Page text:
The allocation of resources is an all-pervasive theme in economics. Furthermore, the question of whether there exist mechanisms ensuring efficient allocation (i.e., mechanisms that ensure that resources end up in the hands of those who value them most) is of central importance in the discipline. Indeed, the very word “economics” connotes a preoccupation with the issue of efficiency.
But economists' interest in efficiency does not end with the question of existence. If efficient mechanisms can be constructed, we want to know what they look like and to what extent they might resemble institutions used in practice.
Understandably, the question of what will constitute an efficient mechanism has been a major concern of economic theorists going back to Adam Smith. But, the issue is far from just a theoretical one. It is also of considerable practical importance. This is particularly clear when it comes to privatization, the transfer of assets from the state to the private sector.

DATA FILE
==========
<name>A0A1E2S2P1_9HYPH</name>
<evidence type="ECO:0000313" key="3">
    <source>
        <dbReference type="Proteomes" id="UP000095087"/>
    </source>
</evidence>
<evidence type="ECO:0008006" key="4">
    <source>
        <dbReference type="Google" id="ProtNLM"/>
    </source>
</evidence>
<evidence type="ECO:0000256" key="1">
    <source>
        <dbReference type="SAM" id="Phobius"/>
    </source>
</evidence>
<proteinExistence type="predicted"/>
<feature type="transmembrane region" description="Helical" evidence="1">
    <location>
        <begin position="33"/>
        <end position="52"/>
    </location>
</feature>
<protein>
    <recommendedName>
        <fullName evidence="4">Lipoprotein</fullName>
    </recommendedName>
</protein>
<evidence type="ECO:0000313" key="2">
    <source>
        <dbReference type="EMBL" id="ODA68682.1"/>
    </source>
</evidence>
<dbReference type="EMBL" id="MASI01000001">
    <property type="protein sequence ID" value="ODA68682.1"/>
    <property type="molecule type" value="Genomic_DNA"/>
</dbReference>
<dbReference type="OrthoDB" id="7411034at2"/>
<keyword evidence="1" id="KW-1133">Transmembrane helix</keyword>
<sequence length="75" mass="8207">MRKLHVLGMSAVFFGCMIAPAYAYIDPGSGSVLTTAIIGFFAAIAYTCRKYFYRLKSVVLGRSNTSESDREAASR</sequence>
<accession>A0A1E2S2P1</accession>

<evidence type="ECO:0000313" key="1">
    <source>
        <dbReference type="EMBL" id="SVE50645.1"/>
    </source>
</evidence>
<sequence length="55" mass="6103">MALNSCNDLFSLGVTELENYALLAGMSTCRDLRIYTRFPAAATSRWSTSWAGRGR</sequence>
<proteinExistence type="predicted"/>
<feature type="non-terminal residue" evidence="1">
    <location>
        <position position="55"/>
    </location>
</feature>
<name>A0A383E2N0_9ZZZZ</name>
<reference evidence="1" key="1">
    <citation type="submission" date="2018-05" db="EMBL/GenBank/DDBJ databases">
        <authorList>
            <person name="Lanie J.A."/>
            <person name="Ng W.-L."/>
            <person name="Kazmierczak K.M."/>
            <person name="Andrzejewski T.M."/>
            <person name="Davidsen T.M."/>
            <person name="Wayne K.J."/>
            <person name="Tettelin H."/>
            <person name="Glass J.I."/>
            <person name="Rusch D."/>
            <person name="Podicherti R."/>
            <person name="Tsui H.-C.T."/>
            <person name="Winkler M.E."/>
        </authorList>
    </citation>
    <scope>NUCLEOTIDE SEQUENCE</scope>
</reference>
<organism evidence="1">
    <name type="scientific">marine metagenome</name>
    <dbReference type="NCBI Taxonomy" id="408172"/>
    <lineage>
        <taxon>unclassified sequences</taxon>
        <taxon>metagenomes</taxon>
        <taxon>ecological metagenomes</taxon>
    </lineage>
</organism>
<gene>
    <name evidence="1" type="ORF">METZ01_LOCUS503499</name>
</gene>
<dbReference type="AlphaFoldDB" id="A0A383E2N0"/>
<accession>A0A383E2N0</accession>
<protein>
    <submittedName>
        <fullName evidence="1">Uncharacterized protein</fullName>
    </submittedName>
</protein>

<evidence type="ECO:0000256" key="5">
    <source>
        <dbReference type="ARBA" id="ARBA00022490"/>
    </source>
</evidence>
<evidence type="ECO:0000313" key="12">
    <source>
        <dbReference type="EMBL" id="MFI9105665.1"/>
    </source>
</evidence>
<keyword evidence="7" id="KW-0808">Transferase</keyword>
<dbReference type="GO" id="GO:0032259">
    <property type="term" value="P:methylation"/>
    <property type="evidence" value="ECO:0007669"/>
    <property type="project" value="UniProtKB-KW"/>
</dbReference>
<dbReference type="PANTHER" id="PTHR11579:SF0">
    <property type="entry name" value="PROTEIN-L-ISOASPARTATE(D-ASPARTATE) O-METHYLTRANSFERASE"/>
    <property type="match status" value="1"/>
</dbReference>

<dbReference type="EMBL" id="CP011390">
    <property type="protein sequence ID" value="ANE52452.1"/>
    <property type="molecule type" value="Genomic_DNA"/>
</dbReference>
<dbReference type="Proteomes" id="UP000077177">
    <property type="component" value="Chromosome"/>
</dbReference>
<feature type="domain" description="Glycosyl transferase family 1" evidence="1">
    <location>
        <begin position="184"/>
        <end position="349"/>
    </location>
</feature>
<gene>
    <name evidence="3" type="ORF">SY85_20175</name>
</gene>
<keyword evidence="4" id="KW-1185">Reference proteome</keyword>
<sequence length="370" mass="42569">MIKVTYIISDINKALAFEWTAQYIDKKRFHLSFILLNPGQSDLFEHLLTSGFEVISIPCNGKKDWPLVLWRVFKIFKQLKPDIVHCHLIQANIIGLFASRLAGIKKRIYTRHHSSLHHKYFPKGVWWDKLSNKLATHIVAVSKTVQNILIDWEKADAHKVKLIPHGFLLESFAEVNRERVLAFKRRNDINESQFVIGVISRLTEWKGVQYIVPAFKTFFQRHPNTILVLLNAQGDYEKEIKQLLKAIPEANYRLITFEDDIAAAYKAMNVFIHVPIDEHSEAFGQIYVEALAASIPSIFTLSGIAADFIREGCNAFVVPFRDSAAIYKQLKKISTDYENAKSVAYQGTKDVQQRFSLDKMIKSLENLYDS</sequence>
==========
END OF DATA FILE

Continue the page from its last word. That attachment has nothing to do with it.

In the last 15 years or so, we have seen a remarkable flurry of privatizations in Eastern Europe, the former Soviet Union, China, and highly industrialized Western nations, such as the United States, the United Kingdom, and Germany. An important justification for these transfers has been the expectation that they will improve efficiency. But if efficiency is the rationale, an obvious leading question to ask is: “What sorts of transfer mechanisms will best advance this objective?”
One possible and, of course, familiar answer is “the Market.” We know from the First Theorem of Welfare Economics (see Debreu, 1959) that, under certain conditions, the competitive mechanism (the uninhibited exchange and production of goods by buyers and sellers) results in an efficient allocation.